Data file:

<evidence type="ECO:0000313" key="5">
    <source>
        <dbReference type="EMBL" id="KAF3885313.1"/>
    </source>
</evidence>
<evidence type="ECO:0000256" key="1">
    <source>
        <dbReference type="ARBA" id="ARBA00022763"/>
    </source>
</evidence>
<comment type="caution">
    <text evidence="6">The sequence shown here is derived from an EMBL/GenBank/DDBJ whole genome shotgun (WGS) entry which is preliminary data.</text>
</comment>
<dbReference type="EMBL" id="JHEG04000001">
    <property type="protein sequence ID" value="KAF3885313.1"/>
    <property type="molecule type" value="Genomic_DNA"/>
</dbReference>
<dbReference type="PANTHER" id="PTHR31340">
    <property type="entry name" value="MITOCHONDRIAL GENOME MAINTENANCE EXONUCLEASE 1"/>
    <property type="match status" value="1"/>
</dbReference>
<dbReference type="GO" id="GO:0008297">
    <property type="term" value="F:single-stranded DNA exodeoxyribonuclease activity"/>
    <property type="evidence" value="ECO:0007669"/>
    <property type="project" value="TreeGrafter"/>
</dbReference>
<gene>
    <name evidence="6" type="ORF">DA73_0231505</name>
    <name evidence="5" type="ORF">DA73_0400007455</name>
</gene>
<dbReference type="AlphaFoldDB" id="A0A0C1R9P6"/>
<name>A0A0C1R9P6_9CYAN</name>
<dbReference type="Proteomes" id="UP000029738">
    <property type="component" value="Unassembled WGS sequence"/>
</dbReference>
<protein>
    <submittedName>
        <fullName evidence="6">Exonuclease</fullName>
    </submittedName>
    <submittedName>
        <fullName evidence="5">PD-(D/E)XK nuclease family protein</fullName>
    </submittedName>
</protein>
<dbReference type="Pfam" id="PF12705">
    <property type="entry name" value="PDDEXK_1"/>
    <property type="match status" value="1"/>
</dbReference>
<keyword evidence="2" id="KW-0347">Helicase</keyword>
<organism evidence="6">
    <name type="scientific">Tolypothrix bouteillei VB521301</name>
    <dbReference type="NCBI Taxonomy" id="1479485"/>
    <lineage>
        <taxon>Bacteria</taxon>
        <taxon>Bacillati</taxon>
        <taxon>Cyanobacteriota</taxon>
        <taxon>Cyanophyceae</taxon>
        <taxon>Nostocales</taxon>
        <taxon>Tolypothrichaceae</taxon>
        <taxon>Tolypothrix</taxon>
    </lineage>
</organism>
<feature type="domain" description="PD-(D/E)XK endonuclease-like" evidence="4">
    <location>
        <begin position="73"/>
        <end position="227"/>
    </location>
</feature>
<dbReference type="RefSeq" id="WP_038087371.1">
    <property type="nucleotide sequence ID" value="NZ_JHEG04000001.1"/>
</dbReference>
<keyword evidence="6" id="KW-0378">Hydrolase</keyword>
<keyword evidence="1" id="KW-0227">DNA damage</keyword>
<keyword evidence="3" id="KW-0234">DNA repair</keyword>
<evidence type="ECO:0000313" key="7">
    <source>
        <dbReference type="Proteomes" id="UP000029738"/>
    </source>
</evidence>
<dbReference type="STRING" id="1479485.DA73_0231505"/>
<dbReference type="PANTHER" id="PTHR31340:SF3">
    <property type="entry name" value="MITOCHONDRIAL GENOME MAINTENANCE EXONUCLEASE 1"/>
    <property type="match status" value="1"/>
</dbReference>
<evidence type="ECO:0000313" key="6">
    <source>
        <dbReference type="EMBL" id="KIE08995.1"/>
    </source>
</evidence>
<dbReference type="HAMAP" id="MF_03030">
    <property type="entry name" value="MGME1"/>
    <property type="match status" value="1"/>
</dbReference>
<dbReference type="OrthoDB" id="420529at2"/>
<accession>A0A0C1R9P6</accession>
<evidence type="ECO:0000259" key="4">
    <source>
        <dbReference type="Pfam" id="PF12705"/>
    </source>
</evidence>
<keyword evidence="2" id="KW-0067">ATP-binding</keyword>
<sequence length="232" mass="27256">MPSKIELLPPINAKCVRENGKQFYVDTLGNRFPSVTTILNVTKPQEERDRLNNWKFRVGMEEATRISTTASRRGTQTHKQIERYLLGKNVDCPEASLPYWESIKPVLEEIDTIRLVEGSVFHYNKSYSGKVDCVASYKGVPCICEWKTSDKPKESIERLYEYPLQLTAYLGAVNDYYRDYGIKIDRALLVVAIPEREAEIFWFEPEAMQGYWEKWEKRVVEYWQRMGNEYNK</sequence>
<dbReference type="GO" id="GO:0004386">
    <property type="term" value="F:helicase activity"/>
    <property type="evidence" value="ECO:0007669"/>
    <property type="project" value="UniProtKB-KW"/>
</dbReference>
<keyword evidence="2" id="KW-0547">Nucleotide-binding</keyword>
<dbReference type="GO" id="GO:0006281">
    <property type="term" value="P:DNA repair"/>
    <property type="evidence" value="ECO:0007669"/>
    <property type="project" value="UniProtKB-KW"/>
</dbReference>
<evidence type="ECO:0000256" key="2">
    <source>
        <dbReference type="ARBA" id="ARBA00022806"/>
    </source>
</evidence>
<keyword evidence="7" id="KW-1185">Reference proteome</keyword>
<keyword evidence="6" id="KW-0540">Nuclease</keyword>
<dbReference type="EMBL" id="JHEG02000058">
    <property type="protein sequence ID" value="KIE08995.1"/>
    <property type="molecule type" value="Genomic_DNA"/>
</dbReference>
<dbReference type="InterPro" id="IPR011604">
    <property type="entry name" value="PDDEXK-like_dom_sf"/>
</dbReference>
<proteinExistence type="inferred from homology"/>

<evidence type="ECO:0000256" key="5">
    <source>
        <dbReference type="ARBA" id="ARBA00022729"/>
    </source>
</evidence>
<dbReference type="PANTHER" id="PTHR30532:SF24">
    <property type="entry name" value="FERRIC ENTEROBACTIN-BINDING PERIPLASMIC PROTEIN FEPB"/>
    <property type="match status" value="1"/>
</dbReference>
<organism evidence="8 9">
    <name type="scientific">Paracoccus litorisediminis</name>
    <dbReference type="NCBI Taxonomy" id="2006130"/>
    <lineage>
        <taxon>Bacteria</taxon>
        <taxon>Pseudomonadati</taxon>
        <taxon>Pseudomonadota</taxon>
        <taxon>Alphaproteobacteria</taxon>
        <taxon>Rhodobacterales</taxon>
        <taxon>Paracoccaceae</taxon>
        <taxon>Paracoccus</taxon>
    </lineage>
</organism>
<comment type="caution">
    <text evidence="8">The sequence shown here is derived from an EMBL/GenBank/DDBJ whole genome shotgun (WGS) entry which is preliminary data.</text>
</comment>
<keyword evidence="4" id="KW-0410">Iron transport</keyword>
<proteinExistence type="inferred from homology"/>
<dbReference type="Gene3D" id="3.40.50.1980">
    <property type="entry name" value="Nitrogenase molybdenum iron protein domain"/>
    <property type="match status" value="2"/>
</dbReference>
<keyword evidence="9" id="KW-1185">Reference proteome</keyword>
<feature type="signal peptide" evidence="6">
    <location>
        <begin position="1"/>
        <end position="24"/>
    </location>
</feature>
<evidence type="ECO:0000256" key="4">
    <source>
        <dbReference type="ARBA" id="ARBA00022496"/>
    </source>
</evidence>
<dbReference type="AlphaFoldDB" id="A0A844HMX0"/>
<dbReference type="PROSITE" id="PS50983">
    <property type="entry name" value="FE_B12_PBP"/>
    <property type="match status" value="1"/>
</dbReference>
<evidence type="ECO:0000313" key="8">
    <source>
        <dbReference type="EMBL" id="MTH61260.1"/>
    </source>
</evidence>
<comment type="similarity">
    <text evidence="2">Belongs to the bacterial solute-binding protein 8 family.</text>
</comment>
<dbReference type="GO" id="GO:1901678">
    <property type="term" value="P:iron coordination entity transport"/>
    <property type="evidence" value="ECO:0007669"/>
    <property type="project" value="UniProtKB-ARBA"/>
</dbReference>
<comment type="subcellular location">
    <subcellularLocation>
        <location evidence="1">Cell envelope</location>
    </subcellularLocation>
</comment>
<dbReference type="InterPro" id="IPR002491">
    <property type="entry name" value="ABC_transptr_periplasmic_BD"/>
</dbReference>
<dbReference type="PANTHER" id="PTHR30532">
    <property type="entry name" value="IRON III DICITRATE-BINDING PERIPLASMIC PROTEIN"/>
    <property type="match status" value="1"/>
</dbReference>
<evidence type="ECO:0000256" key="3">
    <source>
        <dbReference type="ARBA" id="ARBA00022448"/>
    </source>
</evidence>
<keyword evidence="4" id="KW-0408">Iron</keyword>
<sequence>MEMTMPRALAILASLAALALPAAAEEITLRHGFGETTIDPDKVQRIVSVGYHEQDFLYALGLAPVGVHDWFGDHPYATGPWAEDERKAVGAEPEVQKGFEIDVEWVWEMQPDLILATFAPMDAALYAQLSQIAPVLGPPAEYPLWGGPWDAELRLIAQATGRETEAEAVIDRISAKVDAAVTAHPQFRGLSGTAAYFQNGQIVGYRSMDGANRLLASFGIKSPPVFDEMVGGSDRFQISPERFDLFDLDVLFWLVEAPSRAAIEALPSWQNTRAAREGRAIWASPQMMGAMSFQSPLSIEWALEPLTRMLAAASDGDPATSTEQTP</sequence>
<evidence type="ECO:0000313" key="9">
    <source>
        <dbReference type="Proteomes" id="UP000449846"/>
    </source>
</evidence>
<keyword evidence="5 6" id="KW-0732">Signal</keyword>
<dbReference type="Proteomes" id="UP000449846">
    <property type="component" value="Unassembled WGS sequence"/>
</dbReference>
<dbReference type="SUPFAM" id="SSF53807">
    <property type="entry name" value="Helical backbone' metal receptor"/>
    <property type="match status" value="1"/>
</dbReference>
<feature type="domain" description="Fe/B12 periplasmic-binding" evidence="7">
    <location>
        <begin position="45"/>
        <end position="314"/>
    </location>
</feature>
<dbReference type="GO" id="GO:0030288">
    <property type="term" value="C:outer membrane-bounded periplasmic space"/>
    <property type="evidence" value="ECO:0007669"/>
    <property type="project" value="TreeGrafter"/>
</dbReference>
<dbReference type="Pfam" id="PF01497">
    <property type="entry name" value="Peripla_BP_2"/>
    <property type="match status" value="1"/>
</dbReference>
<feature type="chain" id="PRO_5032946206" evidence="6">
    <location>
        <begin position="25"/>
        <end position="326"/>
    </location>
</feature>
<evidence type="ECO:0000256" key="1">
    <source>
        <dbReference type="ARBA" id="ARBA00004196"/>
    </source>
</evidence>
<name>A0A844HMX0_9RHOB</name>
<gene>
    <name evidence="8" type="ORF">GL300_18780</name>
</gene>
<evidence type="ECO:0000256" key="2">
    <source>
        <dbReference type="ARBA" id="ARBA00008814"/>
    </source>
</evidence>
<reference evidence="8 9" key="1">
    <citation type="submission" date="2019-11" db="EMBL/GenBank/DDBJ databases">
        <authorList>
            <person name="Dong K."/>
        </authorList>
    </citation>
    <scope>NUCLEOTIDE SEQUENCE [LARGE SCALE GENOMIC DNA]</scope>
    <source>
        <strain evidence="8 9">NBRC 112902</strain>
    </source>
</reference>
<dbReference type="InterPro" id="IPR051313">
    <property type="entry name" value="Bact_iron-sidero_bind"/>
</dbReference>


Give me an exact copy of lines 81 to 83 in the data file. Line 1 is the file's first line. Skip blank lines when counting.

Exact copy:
    <property type="entry name" value="MITOCHONDRIAL GENOME MAINTENANCE EXONUCLEASE 1"/>
    <property type="match status" value="1"/>
</dbReference>